The Environmental Working Group has come out with a new report about how the toxics we are exposed to today can affect the health of our children, grandchildren, and even great-grandchildren by altering the way genes function. These exposures are cumulative not only in the individual but across generations. Please read and reconsider your use of pesticides, endocrine disruptors, and other common toxic chemicals.
WASHINGTON – The harmful effects of some chemicals can be passed down not only to children, but also to grandchildren and even great-grandchildren, according to a new EWG report on the growing body of transgenerational toxicity research.
The impact of toxic chemicals on generations of offspring with no direct exposure to the contaminant is known as a transgenerational effect. A limited number of new studies suggest that short-term exposures to some chemicals during pregnancy can cause reproductive system damages, alter body weight, and even increase the risk of cancer for great-grandchildren of exposed animals.
“New science suggests that exposure to contaminants during pregnancy can have health impacts decades later,” said EWG Senior Analyst Sonya Lunder, author of the report. “We need to know more about this phenomenon in order to protect our children and great-grandchildren from the effects of harmful pollutants.”
Groundbreaking research by Mohan Manikkam and Michael Skinner of Washington State University at Pullman helped establish the principle of transgenerational toxicity by showing how toxic chemicals affect subsequent generations that are not directly exposed. In one study, the researchers tested the transgenerational impacts of mixtures of chemicals that people are commonly exposed to in everyday life, including bug repellents, plastics additives and jet fuel. After exposing pregnant rats, they bred three subsequent generations of animals with no exposure to the contaminants.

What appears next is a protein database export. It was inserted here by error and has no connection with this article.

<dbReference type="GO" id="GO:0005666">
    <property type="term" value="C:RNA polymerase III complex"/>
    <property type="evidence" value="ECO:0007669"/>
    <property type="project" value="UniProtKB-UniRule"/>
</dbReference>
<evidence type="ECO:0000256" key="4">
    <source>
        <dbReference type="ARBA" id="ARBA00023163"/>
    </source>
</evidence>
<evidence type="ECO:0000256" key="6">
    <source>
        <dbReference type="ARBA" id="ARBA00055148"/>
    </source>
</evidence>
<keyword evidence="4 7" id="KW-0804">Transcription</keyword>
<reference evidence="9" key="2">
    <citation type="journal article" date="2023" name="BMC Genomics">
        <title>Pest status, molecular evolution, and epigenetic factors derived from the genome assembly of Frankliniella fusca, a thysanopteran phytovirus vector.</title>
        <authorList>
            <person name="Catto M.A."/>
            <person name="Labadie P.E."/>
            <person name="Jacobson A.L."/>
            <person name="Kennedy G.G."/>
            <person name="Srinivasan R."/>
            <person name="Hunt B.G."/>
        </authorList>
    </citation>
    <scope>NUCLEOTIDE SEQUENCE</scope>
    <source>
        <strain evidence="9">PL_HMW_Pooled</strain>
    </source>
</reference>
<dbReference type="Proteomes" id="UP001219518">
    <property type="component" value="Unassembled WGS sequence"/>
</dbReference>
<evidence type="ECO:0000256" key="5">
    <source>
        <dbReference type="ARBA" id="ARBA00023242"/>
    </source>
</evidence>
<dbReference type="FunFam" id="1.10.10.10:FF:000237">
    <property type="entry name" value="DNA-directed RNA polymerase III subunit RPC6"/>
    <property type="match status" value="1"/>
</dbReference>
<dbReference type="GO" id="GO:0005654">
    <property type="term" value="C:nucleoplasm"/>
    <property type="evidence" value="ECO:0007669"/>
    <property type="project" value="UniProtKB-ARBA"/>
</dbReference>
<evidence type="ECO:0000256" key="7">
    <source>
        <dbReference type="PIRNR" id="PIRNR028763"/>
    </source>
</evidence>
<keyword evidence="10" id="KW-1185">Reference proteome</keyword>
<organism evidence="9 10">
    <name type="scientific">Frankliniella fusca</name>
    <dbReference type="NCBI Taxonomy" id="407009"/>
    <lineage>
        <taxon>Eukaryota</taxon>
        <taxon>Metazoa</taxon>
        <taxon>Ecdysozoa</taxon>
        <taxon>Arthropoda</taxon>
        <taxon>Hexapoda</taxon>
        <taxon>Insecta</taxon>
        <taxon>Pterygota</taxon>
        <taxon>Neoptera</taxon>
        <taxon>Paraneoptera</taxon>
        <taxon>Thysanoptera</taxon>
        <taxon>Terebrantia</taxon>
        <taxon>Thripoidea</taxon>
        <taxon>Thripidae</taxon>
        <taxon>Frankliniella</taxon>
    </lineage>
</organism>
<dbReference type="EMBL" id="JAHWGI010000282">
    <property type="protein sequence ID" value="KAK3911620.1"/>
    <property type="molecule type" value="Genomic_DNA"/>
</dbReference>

Despite no direct exposure to the chemicals, the third-generation rats had damaged reproductive systems. Females had an earlier onset of puberty and fewer undeveloped eggs in their ovaries. Male rats had higher levels of dead sperm.
Very few studies of multigenerational health effects in people have been conducted so far. More experimental research is necessary to learn more about this phenomenon and shed light on several concerning health trends including infertility, obesity, and even cancer.
Thanks to the Environmental Health Team at UCSF for this fun and educational series on environmental toxics!
They said lead was safe. They said smoking was good for you.
What are they selling now?
A new team of reporters investigates how toxic chemicals are undermining our health and why government is failing to stop it. Modeled after the original 60 Minutes legendary journalists, you can meet the 60 MiNueTs Toxic team here:
Brought to you by University of California, San Francisco’s Environmental Health Initiative and the Program on Reproductive Health and the Environment, we will unveil one segment a week for the next six weeks featuring scientists and physicians from Columbia, Harvard, Mt. Sinai Medical Center, Boston Children’s Hospital, and, of course, UCSF. Each segment is about 2 to 3 minutes.
Facebook: They tried to keep their findings a secret. Find out what these investigative reporters uncovered. #60MiNueTs @UCSF.PRHEhttp://bit.ly/60MiNueTsPlaylist #HealthNotToxics #SaveEPA
Twitter: A new team uncovers the shocking truth about environmental health threats. @UCSF_PRHE http://bit.ly/60MiNueTsPlaylist #60MiNueTsToxic #HealthNotToxics #SaveEPA
In addition to the series preview, the segments include:
- Toxic Bodies with End Badly
- Money Talks with Mike Wallets
- Politics of Science with Lesley Stalled
- Dumbing Down of America with Dan Rathernot
- Buyer Beware with Morley Safety